Graham has denied killing Aquash, though he acknowledged being in the car with her from Denver, Colorado to her alleged execution site in Wanblee, South Dakota.

Richard Marshal

A third AIM member, Dick Marshall, was indicted by a federal grand jury on August 20, arrested and pleaded not guilty to aiding and abetting first-degree murder on August 26. Marshal served as the personal AIM body guard of Russell Means in 1975.

U.S. Attorney Marty Jackley and Assistant U.S. Attorney Bob Mandel filed notice Aug. 29 that they plan to introduce evidence into Graham's trial supporting the charge that Graham killed Aquash. The motion and intent to introduce the evidence appears to be an attempt to tie Graham to his own set of motives for participating in her murder.

The statute of limitations prevents federal prosecutors from charging Graham with crimes related to the evidence.

Prosecutors wrote that Graham and other people abducted Aquash from Troy Lynn Yellow Wood's house in Denver, tied Aquash's hands with rope and put her in the hatch of Clark's red Ford Pinto.

Aquash was kept there against her will on the drive to Rapid City and then to the Rosebud and Pine Ridge reservations, the prosecutors wrote.

And while guarding Aquash in an empty apartment in Rapid City owned by Thelma Conroy Rios, Graham sexually assaulted her, according to the document.

Jackley and Mandel argued in their notice that federal rules would allow the introduction of the evidence because it is connected to the case, explains the circumstances of the crime and proves elements of the crime.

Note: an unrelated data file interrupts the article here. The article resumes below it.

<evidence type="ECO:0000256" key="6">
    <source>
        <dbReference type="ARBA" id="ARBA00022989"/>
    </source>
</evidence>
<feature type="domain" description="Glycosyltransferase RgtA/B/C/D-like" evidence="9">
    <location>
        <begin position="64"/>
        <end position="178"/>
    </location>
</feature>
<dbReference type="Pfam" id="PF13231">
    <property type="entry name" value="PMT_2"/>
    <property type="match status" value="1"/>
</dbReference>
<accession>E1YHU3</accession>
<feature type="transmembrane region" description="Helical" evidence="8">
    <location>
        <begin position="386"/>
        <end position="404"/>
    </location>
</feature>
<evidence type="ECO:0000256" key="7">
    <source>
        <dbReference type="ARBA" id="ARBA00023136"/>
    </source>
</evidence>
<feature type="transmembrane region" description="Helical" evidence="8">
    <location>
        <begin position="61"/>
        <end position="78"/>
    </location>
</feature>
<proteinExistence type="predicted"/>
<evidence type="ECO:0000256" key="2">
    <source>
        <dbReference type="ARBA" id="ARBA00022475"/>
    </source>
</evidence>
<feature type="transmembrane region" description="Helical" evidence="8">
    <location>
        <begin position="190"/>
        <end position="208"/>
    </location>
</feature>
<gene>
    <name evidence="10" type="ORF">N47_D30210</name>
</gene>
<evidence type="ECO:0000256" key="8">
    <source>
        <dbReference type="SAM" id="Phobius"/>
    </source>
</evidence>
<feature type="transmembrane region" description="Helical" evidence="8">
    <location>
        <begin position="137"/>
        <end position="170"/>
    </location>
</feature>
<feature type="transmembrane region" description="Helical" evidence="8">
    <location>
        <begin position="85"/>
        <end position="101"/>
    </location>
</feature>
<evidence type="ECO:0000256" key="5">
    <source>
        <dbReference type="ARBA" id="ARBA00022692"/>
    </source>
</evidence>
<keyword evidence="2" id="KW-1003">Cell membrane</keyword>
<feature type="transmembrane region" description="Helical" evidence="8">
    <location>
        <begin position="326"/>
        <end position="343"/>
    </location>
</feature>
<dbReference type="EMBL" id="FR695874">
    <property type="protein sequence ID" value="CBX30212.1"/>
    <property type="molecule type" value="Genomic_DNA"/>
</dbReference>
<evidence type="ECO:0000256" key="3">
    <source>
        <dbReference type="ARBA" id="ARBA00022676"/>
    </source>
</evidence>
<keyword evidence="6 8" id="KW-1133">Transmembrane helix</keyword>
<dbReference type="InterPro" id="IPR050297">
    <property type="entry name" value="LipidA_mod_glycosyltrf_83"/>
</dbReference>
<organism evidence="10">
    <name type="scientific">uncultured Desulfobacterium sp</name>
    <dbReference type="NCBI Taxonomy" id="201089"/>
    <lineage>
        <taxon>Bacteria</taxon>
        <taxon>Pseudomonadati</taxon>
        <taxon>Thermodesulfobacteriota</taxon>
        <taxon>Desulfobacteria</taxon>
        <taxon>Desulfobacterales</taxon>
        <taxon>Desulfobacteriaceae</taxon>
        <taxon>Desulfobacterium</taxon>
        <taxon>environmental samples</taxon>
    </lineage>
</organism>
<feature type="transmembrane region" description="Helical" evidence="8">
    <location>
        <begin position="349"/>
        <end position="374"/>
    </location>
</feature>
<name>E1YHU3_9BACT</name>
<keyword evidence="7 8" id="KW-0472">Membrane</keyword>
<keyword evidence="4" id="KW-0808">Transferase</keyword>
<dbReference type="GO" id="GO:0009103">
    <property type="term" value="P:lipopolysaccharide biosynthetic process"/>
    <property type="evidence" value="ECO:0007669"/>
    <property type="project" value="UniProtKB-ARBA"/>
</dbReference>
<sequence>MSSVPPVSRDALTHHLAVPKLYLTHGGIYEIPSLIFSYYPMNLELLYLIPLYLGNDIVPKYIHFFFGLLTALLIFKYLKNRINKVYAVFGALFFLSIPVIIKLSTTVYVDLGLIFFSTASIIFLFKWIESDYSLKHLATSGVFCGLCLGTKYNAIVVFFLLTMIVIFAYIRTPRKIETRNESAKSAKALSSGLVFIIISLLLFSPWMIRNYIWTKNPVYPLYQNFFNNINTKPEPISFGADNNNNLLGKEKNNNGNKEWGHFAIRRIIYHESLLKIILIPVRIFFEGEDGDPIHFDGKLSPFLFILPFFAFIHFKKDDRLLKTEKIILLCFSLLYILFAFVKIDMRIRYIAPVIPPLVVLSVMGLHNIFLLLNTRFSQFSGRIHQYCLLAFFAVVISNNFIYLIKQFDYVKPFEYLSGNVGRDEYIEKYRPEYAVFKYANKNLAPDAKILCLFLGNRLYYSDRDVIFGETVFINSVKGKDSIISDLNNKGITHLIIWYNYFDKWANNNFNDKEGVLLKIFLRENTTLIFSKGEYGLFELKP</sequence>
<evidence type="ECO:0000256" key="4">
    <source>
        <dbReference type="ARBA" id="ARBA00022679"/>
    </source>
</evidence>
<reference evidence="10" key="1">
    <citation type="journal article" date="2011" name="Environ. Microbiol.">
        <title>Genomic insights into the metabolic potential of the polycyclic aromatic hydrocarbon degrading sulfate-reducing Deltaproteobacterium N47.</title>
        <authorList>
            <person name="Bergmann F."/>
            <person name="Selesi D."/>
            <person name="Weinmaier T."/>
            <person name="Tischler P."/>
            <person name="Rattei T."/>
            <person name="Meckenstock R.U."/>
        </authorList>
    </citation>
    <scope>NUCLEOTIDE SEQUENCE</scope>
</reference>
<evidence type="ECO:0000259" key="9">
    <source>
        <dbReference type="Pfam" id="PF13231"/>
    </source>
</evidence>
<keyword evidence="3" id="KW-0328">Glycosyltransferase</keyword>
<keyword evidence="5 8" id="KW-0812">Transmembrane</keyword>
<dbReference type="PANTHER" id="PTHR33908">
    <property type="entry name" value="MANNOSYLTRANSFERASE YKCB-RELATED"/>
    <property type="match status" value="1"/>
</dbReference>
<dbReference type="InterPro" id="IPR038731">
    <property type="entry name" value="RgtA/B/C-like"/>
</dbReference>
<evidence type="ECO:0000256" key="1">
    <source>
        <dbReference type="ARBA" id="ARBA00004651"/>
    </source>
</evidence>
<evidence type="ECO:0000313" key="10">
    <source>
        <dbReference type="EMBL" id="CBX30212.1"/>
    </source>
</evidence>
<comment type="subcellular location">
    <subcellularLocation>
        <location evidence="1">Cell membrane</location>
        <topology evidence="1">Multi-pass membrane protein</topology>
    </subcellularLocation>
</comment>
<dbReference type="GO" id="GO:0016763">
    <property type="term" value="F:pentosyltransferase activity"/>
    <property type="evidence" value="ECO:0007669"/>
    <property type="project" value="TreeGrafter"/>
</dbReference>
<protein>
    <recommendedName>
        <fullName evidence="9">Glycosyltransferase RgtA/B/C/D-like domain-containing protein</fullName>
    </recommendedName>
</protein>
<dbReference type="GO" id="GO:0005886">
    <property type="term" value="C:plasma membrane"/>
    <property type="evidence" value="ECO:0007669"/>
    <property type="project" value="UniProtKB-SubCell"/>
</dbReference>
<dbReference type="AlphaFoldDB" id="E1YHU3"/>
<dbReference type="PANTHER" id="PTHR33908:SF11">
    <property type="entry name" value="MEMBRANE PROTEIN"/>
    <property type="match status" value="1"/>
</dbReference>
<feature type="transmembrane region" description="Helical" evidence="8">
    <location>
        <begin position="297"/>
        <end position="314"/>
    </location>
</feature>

"Defendant's actions with respect to the abduction and aggravated sexual abuse of the victim go directly to defendant's intent and premeditation, which is an element of the offense. It is further evidence of the victim's state of mind.

"Indeed, evidence of defendant's contact immediately before, during, and after the murder is admissible as part and parcel of the entire transaction and is such indicative of his intent to commit and ultimately carry through with committing and aiding and abetting in first degree murder," the prosecutors wrote.

A rancher found Aquash's body Feb. 24, 1976, north of Wanblee.

The first autopsy found strong acid phosphate in the vagina, which "does constitute evidence in support of the allegation that defendant John Graham raped the victim at Thelma Rios' apartment on or about December 10-11, 1975," Jackley and Mandel wrote in an earlier motion.

Graham's lawyer, John Murphy, obtained a court order to test Aquash's underwear for DNA evidence that he said could point to someone else. That testing is being done.

Prosecutors earlier included in the court file a FBI report indicating no blood or semen was found on the panties.

According to witnesses now cooperating with federal authorities that were interviewed by News From Indian Country over eight years ago, Richard Marshal admitted to them that Aquash was provided with, or forced at some point to to change her clothes after being at Marshall's, Allen, South Dakota home on or around December 12, 1975, a couple of hours before she was executed.

Carson Walker of the Associated Press contributed to this article.